North Korea struggles to make news

Moriah Schervone ('11)/ Eastside Global Commentary Editor

With the numerous, surprising deaths of many prominent celebrities occurring this past week, the threats stemming from North Korea have been overshadowed in the American news programs.

North Korea is a country plagued with a dictator, Kim Jong Il, who seems determined to threaten America in anyway he

Image courtesy of www.daylife.com
Image courtesy of www.daylife.com

can. For instance, take their missile and nuclear tests that, at first, caused great uproar in the world. But with United States officials downplaying the threat, saying North Korea would not and could not attack, the attention of the public has shifted elsewhere. It is very probable that the Democratic People’s Republic of Korea (DPRK) will take advantage of any opportunity they have to insanely challenge the world. What’s more, they have been met with little opposition and weak responses.

Even before the start of the Obama administration, North Korea has dished out threats to countries around the world like candy. Although the threats taste sweet to North Korea’s ruling Junta, for the rest of the world there is a bad aftertaste. These threats came in close proximity to each other. First in July of 2006, North Korea launched missiles that bracketed Japan, an act of war. Then they tested nuclear bombs in October of 2006 in violation of numerous United Nations Security Council Resolutions and claimed they would build more.

Since Obama was inaugurated, North Korea embarked on even more paranoid behavior: capturing two American women reporters, Laura Ling and Euna Lee on March 17, 2009. They were accused of illegal entry into North Korea and committing a “grave crime” against the country. Both women were sentenced to a ridiculous twelve years of hard labor. North Korea again boasted its ego after South Korea went on high alert and agreed to sign the Proliferation Security Initiative with the United States to intercept North Korean ships suspected of carrying illicit weapons. In response, the Kim Jong Il dictatorship claimed they are no longer in an armistice with their kin in South Korea.

The threats continued. North Korea launched longer ranged missiles into the Pacific Ocean on April 5, 2009. And on May 25, 2009 North Korea conducted another underground nuclear bomb test. After the United Nations passed a resolution saying North Korea cannot launch more missiles without consequences, the DPRK sent a ship to Burma with weapons on board in violation of United Nation Security Council resolutions. North Korea then claimed that any attempt to board the ship is an act of war and would determine the “nuclear death of America.” Even up until July 2, the threats persist. North Korea launched a volley of short ranged missiles on July 3 and 4, which landed up to sixty miles off its coast. A day later, most major media websites have Michael Jackson as the lead story. North Korea also threatened to wipe the United States off the map and launch a missile toward Hawaii on July 4, Independence Day. For some reason, bad actors are cartographically challenged.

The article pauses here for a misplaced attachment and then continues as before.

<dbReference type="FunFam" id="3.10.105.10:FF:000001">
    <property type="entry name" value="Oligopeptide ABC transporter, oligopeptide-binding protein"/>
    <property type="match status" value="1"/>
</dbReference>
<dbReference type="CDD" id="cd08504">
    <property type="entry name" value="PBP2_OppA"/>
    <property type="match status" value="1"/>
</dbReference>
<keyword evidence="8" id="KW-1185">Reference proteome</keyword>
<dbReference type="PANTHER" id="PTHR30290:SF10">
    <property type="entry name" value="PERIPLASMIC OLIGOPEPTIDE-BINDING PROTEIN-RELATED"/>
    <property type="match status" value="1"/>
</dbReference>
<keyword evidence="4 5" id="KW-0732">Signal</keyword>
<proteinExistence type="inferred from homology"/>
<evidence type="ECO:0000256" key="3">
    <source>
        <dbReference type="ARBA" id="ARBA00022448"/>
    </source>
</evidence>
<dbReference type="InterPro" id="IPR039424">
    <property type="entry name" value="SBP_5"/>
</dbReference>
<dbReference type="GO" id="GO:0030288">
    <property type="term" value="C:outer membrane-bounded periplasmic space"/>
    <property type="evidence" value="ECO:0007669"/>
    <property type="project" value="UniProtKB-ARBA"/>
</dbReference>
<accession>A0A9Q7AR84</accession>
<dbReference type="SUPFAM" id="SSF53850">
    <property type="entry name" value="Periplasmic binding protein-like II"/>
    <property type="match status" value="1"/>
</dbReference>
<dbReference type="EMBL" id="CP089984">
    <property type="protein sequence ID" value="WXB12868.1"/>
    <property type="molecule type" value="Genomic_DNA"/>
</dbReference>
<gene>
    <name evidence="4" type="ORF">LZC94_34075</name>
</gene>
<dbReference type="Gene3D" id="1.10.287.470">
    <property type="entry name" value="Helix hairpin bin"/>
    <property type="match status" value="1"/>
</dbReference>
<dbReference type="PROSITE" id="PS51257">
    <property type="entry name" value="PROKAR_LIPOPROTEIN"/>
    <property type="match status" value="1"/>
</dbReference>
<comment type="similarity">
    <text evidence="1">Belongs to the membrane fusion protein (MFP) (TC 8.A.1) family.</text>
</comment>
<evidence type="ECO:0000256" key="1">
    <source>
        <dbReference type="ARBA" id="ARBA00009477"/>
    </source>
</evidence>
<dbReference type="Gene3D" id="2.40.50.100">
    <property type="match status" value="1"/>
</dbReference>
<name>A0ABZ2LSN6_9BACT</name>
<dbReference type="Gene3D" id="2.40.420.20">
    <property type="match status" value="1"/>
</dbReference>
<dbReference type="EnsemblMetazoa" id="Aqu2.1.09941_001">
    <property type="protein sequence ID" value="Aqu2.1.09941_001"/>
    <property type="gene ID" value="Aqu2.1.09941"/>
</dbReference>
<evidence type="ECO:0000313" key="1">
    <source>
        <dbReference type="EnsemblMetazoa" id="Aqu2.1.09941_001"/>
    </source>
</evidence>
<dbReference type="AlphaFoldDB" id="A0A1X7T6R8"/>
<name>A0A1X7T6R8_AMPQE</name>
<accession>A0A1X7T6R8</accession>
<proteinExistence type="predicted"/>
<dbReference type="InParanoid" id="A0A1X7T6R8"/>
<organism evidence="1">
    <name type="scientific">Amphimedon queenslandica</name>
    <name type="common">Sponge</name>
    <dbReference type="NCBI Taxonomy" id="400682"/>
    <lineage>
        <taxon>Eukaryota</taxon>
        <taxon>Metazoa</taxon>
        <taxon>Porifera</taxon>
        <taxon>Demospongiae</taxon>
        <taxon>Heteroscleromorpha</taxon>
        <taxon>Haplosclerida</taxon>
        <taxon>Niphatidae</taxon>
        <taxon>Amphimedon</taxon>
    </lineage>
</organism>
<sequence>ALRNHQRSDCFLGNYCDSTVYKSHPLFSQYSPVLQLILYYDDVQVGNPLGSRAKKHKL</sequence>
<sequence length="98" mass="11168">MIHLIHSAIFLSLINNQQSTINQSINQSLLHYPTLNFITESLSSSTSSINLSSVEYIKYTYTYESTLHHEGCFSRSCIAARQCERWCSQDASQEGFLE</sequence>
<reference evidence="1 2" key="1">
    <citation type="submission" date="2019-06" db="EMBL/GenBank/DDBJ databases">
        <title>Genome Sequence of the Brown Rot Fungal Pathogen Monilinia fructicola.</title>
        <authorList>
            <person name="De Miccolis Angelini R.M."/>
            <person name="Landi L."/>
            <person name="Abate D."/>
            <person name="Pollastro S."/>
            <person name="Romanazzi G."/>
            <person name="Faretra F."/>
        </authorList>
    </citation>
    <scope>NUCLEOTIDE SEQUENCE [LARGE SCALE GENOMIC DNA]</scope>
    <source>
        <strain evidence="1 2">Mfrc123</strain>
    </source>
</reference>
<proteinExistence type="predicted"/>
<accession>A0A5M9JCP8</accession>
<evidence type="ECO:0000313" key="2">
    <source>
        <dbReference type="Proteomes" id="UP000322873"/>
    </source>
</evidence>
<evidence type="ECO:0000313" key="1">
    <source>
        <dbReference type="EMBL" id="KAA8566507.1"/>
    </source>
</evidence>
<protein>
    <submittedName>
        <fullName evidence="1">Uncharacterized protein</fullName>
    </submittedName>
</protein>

The Obama Administration is facing in a dilemma with North Korea similar to Iraq before Saddam Hussein was ousted. The only difference is that the weapons in North Korea have been tested and, regrettably, the official policy of the United States towards North Korea is not a regime change. Probably due to the unpopularity of the Iraq war, the United States government seems stalemated. Instead of confronting these gathering threats, the Administration has apparently decided to minimize the seriousness of the issue at hand. Although some of these threats seem improbable, people around the world should consider that even if North Korea does not have the capacity to completely destroy an entire country, with the missiles they prove to possess, they could do significant damage. Whether they have the capacity or not, their intentions seem crystal clear.

As unfortunate and surprising the recent celebrity deaths have been, more attention should be given to the growing threats from North Korea. In any case, if North Korea attacks — in the words of Kim Jong Il and Mahmoud Ahmadinejad — paparazzi-type coverage may be wiped off the map.